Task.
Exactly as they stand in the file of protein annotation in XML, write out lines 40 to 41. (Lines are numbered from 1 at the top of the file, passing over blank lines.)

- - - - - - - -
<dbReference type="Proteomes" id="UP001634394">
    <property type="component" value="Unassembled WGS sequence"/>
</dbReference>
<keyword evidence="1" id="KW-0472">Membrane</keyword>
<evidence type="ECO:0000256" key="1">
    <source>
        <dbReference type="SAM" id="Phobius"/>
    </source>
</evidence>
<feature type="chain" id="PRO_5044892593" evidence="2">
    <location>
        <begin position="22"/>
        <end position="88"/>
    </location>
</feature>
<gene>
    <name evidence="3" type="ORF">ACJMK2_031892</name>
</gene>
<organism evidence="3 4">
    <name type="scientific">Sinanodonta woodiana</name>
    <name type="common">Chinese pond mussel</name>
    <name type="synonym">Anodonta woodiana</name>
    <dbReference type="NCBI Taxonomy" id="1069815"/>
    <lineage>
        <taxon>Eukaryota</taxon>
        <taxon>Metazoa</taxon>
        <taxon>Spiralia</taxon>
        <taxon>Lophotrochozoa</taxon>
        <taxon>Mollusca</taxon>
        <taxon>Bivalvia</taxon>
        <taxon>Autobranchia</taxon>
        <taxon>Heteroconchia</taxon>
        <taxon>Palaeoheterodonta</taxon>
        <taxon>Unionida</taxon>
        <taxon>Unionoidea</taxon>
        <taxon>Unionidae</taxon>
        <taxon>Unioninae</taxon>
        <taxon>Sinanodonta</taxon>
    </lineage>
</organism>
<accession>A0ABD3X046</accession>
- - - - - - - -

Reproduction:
</organism>
<accession>A0ABD3X046</accession>